Maternal deaths are less than 1% in this country (cdc.gov). However, there are many other health complications: “The number of pregnant women affected by chronic diseases such as epilepsy, hypertension and thyroid disease is rising, and in [one study] 15 % of all pregnant women had a chronic disease in 2016. Chronic disease increase the risk of complications during pregnancy such as preterm birth and caesarian section, while children born of mothers with chronic disease have an increased risk of low birthweight, prematurity and birth effects. Moreover, pregnant women with chronic disease have an increased risk of post-natal depression and report higher rates of anxiety during pregnancy…” See, https://clinicaltrials.gov/ct2/show/NCT03511508
So we believe in reality.
Thus, pregnancy is not a cake walk, and any man who has been in the hospital room with the mother — whether a birthing room or a surgical room — knows that for the mother, it is no “walk in the park.” Besides all that, if we men were the ones getting pregnant, we would have a much better perspective and a very different attitude on this subject. Truth?
So, we also believe “everybody needs a little help sometimes.” (Shannon Noll)
It seems to be something completely foreign to some people to seriously ponder these difficulties and for those who insist on parading their hostilities without hesitation and thereby making the situation worse. (ponder — def. — “to weigh in the mind; to think about : reflect on” and “hostility — def, — “deep-seated usually mutual ill will” — both definitions fromMerriam Webster)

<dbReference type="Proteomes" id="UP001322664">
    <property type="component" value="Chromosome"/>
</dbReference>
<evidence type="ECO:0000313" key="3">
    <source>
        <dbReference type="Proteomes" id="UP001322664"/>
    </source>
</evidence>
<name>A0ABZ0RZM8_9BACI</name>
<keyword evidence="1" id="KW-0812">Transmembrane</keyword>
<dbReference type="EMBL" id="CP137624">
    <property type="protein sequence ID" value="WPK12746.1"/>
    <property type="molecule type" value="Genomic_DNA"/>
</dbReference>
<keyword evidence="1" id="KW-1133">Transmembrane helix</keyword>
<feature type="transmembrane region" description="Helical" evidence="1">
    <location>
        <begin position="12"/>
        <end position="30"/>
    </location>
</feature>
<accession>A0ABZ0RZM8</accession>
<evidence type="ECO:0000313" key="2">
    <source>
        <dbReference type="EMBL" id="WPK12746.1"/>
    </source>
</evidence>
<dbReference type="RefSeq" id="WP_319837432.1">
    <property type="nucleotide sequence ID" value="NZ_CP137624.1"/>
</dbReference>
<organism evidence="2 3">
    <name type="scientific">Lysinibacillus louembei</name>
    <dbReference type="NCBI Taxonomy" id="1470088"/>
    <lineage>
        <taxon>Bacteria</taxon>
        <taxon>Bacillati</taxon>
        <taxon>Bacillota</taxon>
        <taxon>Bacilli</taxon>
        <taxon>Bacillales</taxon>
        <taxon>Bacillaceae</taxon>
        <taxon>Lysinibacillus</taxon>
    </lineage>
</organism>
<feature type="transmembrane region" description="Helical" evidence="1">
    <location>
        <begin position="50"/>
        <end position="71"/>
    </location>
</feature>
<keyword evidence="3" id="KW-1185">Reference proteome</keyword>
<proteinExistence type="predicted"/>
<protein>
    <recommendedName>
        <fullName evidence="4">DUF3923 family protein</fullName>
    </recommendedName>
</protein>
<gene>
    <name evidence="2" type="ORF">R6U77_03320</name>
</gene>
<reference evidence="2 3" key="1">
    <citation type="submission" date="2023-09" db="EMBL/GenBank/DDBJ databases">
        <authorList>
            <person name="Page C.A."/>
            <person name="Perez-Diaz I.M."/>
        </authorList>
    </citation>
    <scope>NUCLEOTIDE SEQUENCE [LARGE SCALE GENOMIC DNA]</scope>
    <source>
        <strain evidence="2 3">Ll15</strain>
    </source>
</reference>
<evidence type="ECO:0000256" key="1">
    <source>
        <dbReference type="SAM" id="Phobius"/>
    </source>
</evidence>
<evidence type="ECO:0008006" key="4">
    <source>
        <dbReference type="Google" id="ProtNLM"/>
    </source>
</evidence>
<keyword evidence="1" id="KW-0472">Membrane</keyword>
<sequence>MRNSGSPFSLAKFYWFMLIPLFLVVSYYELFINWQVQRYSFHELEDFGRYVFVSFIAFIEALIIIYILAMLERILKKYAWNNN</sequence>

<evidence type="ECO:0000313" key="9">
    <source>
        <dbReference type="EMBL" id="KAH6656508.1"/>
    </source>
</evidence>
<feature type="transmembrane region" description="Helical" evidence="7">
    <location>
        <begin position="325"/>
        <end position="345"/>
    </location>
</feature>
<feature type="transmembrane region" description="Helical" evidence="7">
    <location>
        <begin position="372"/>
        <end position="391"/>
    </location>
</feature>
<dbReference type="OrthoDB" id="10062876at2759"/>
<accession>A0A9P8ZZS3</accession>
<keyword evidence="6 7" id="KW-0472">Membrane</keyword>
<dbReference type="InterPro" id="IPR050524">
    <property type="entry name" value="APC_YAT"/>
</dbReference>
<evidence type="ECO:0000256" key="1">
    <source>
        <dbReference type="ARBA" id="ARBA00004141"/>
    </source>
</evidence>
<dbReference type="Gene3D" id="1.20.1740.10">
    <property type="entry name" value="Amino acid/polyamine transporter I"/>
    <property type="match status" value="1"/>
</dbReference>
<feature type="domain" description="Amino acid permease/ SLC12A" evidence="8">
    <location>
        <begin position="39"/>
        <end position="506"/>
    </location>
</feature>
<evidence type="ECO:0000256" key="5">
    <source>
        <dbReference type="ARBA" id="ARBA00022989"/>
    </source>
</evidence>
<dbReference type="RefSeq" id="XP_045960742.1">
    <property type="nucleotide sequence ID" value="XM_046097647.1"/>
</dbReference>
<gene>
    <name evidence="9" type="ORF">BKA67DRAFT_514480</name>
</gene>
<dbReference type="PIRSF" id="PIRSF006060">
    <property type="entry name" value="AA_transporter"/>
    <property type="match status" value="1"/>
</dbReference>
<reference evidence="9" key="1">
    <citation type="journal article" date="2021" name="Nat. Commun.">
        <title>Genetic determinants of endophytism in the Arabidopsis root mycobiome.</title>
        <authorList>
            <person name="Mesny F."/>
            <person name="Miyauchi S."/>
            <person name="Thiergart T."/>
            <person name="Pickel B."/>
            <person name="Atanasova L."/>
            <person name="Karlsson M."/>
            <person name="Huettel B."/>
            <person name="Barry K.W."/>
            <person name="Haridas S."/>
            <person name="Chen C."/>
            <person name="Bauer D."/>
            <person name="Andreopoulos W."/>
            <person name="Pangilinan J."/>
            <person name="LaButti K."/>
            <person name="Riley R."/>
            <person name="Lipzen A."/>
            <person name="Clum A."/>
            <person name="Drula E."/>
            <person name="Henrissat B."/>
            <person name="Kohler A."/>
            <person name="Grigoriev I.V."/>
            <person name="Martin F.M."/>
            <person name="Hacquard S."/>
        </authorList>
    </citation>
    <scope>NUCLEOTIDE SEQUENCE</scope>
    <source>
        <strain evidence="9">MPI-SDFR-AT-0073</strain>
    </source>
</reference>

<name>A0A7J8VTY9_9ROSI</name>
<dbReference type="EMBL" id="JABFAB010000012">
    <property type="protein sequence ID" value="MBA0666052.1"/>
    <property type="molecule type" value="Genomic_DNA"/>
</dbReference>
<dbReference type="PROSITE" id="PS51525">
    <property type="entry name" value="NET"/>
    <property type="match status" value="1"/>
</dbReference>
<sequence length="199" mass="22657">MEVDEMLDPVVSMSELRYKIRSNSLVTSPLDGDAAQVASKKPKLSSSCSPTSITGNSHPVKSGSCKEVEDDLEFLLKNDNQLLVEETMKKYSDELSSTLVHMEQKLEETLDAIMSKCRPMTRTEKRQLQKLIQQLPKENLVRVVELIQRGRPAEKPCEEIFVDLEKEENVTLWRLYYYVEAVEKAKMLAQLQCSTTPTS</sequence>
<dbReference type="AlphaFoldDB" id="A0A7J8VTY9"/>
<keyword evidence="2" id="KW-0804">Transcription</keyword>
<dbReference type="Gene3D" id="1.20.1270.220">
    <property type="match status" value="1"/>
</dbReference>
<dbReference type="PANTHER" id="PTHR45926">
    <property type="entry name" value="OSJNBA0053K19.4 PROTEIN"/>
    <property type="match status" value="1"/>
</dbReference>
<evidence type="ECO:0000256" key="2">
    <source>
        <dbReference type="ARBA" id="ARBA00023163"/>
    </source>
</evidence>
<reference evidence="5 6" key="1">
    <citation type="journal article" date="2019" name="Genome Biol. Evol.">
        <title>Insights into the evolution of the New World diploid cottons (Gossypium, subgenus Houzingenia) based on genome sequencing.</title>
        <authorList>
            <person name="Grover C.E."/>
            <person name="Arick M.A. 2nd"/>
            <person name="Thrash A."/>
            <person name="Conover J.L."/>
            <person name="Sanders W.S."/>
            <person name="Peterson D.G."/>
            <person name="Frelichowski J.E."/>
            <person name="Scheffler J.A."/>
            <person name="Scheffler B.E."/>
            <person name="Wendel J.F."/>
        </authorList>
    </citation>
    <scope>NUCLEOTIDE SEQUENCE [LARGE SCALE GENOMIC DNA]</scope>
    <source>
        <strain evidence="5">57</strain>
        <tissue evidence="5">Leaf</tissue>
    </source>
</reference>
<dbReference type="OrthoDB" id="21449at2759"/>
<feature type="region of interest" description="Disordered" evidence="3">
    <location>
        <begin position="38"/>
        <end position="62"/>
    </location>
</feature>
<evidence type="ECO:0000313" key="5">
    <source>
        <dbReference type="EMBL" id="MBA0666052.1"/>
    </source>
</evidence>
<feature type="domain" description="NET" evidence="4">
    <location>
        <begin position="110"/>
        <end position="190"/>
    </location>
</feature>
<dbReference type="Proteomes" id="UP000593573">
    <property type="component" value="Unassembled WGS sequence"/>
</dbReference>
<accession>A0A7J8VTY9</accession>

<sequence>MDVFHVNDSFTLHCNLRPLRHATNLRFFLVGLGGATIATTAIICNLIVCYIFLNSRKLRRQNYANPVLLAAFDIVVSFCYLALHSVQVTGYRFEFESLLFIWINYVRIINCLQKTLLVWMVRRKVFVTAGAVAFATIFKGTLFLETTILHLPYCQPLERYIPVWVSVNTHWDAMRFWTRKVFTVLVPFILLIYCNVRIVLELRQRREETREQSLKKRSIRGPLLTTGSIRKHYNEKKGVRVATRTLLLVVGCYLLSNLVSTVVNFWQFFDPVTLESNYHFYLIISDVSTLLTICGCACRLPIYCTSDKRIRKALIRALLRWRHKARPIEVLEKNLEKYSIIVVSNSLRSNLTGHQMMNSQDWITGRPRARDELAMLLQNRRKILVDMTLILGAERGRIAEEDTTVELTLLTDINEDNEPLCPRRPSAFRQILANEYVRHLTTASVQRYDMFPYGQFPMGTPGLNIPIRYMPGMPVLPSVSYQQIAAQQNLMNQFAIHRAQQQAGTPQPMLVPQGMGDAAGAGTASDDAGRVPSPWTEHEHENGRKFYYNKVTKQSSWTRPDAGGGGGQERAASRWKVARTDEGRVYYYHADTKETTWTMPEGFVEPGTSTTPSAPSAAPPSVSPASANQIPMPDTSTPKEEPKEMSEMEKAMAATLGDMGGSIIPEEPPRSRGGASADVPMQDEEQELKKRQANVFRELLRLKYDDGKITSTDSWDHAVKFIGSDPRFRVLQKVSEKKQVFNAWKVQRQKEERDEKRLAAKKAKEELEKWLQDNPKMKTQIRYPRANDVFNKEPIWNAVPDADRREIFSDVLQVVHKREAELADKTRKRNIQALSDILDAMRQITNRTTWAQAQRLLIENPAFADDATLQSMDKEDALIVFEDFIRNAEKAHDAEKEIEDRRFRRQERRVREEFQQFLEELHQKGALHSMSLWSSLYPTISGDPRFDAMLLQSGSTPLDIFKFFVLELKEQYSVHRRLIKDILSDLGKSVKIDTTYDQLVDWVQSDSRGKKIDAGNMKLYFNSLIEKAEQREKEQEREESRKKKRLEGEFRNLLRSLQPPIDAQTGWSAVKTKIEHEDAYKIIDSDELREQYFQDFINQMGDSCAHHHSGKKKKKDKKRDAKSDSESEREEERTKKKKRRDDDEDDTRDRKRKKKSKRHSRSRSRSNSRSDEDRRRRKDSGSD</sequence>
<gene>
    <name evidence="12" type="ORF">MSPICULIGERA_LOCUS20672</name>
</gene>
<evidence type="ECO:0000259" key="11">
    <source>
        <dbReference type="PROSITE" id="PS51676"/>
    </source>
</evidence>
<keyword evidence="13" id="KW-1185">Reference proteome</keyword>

So, we also believe in introspection, stability, and peaceful accord.
A part of the Guttmacher Study was the conclusions from their research. One paragraph reads, “In contrast to the perception (voiced by politicians and laypeople across the ideological spectrum) that women who choose abortion for reasons other than rape, incest and life endangerment do so for ‘convenience,’ our data suggest that after carefully assessing their individual situations, women base their decisions largely on their ability to maintain economic stability and to care for the children they already have.” That seems more warmhearted to me over the more dispassionate approach many publicly display. Of course, neither side has political absolution. Neither side is pure as the new day sun.
So, we also believe in respect.